In the opening scene of Fuller House - Netflix's reboot, premiering Friday, of the popular ABC series Full House - Danny Tanner (Philadelphia's own Bob Saget) and Uncle Jesse (John Stamos) share a knowing look. The camera lingers on their smiling faces too long for the look not to say something.
For their sake, I hope the sound of that look is ka-ching!
Danny and Uncle Jesse have less to do in this version of the family sitcom than they did in the original, which ran from 1987 to 1995. The parental trifecta of Danny-Jesse-Joey (Dave Coulier) are more like guest stars this time around. Instead, eldest Tanner daughter DJ (Candace Cameron Bure) is left to care for her three boys after the death of her firefighter husband. Middle sis Stephanie (Jodie Sweetin), best friend Kimmy Gibbler (Andrea Barber), and Kimmy's daughter, Ramona (Soni Nicole Bringas), decide to move in with DJ at their gorgeous childhood San Francisco home to help out.
(Mary-Kate and Ashley Olsen, who played breakout star Michelle, declined to participate in the series. There's a wink-and-nod reference to that in the pilot: Asked about Michelle's absence, Danny says, "She's busy in New York running her fashion empire," referring to the Olsens' successful clothing line. Cue the cast looking directly at the camera with a certain degree of 'tude. (Hey, at least they don't have to be here.)
There's no reason for Fuller House to exist, except to feed into the constant nostalgia loop in which we seem to be stuck. One of the downsides of constant television outlets is that a show doesn't really need a reason to exist to be seen.
But the weird thing about Fuller House is that it's not a disappointment - like, say, Netflix's Arrested Development reboot. It accomplishes what it sets out to do - be a bland family sitcom playing to a nostalgic audience that really wanted to give Coulier a paycheck again.
But that doesn't mean it's any good.
I'm one of the target audiences for Fuller House. I'm a millennial who watched the show in its original run and incessantly in repeats. I can sing the theme song, and I can repeat all the catchphrases. Watching Fuller House made my head hurt, and not just because I dedicated a portion of my young life to watching something like the original Full House when I should have been, you know, outside. It's also because the nostalgia loop I so eagerly participate in - don't get me started on how excited I am about Netflix's Gilmore Girls reboot, or how quickly I binged on its Wet Hot American Summer sequel - has wrought this.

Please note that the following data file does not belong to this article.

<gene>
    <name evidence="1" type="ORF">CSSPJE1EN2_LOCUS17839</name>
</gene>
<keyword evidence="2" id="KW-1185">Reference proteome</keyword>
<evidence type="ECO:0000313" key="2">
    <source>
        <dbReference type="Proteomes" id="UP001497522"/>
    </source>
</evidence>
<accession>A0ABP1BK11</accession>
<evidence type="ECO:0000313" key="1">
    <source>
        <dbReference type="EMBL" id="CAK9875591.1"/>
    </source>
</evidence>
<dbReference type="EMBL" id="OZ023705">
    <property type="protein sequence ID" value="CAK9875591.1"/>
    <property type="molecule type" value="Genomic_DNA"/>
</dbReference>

But I guess with the good comes the mind-numbingly bland. Watching these three actresses - Bure, Sweetin, and Barber - play the same shtick they played as kids is disheartening. I've grown, but they are forced to stay the same. The same goes for Saget, who has spent his post-Full House career trying to muss up his squeaky-clean dad image (see: Half Baked, The Aristocrats, and his entire stand-up career). His partner-in-crime Stamos, on the other hand, has made a career out of playing off the nostalgia for Uncle Jesse, reminding millennial women he was one of their first crushes. He even got a sitcom out of it: Fox's Grandfathered.
Or maybe I'm not the target audience for this at all. Instead, is Netflix trying to grab the attention of the kids of my generation and the one before mine? Will they get or care about the frequent nods to the past? Will they see a family sitcom that always had a special lesson - accompanied by a plaintive score, of course - and think it's simply too retro?
There won't be the warmth of nostalgia to keep those kids coming back. And it even left me pretty cold.